The 57-year-old woman from Coventry is in a critical condition after the accident at around 4:50pm yesterday on the A169 at Saltergate Bank near Pickering.
She was driving a silver Renault Modus car and travelling towards Whitby.
Anyone with information should contact North Yorkshire Police on 101.
North Yorkshire Police say that a u-turn on proposals to build new headquarters near Thirsk will save the tax-payer millions of pounds.Read the full story ›
North Yorkshire Police has backed its commissioner's decision to cancel moving their headquarters.
The move from Newby Wiske to South Kilvington was originally billed as saving the force money - but the commissioner now claims stopping the move will in fact save up to £10 million.
“I understand and support the Commissioner’s decision to draw a close to the Northern Base project, to pursue other options.
“This is a difficult time financially for all public services, so if there is an opportunity for us to secure the right facilities - at a lower price tag - by doing things differently, then we must grasp it with both hands.
“North Yorkshire Police has been recognised by HMIC for its prudent approach to meeting financial challenges, but this decision not to pursue a Northern Base is not just about the money. It is part of looking at what we do and how we do it, for the sake of our communities.
“I am confident that North Yorkshire Police is on track to get the facilities it needs to serve the public in the best possible way.”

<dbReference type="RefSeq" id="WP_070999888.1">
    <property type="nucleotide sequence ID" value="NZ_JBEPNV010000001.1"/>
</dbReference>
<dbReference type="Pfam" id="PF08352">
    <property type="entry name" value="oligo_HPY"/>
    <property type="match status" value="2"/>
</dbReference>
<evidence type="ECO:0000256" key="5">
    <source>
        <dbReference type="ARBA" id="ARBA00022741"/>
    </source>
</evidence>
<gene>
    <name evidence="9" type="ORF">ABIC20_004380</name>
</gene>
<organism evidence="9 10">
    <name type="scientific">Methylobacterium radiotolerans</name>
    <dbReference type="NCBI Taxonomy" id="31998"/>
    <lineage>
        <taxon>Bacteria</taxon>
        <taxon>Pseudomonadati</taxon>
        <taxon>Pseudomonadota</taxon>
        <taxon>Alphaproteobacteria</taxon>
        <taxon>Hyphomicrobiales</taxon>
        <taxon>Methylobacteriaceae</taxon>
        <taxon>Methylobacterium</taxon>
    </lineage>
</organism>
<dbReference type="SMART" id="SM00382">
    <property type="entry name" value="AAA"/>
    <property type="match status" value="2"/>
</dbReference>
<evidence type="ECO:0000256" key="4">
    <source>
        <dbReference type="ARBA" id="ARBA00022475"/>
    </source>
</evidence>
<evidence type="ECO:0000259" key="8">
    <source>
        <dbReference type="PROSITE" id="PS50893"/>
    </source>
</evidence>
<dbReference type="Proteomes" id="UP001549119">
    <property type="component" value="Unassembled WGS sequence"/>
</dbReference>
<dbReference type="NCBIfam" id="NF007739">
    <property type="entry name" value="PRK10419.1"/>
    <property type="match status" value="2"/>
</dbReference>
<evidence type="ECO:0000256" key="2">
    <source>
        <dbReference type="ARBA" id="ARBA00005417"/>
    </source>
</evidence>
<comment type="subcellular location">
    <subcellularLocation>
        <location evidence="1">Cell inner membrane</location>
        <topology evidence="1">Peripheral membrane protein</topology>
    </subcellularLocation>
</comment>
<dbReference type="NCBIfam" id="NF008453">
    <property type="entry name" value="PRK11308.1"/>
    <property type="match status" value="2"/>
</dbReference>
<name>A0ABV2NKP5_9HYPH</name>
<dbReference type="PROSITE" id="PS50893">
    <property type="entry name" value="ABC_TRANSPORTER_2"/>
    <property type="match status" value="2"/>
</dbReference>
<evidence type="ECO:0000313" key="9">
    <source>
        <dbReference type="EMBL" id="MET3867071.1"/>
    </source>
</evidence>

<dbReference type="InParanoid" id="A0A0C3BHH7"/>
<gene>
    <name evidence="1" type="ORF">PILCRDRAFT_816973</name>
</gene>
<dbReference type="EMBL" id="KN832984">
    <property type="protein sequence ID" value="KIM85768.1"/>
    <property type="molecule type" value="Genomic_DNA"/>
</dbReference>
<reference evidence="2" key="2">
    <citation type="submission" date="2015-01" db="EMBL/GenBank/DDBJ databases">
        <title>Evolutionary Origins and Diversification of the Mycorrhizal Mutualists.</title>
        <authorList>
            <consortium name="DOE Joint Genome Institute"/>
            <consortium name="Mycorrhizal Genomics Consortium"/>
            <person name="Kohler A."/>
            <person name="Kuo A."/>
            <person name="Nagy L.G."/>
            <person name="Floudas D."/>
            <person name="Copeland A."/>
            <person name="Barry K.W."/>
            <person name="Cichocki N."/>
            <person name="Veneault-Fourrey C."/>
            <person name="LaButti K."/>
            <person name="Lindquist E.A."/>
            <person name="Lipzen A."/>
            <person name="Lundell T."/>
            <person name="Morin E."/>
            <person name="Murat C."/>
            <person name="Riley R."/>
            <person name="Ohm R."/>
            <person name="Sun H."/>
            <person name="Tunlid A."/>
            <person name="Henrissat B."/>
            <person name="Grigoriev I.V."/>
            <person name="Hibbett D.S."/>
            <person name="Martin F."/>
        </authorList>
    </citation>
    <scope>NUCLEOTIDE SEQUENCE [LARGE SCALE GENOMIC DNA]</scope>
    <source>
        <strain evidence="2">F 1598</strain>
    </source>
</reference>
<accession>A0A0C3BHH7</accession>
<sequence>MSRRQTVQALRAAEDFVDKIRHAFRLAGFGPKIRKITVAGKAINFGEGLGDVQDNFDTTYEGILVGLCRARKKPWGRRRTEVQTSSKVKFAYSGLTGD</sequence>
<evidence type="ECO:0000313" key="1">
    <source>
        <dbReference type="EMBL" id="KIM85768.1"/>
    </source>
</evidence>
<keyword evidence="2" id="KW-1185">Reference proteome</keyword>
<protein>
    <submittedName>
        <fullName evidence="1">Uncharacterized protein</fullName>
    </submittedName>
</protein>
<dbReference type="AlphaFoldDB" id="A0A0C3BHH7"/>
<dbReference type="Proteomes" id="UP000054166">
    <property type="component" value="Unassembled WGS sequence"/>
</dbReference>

Crime Commissioner Julia Mulligan says it was a "tough decision", and that a new opportunity to work with police in Cleveland had changed her mind.
"I am committed to making sure that North Yorkshire Police has the facilities it needs to serve our communities now and in the future – and that commitment has not changed.
“However, I also want to ensure that the North Yorkshire tax-payer gets the very best value for money, and with new options now available, I am no longer convinced that a new-build facility is able to offer that.
“Closing the Northern Base project was a tough decision to make, because a lot of effort has gone into the preparatory work, but it is the right thing to do.
"The new information we have about custody demand, and the possibilities offered through a partnership opportunity with Cleveland, give us scope to explore different accommodation solutions.
"And if that can save us around up to £10m, and cushion North Yorkshire Police from some of the tough economic challenges ahead, then we must take that opportunity.
“I believe working in partnership with Cleveland Police will have great potential to deliver real benefits to the people of North Yorkshire - including new ways of working to tackle cross-border crime, which is a real issue for many of our communities. I am looking forward to working with the PCC in Cleveland to take this forward.”
Controversial plans to move the North Yorkshire Police headquarters have been called off.
Julia Mulligan, the county's Police and Crime Commissioner, had announced the site at Newby Wiske would move to South Kilvington.
Councillors in Thirsk condemned the move, claiming the building would be more suited to an "American city" than a town with a population of 220.
They were also concerned about traffic and the release of detainees.
The Commissioner had said the move would save money.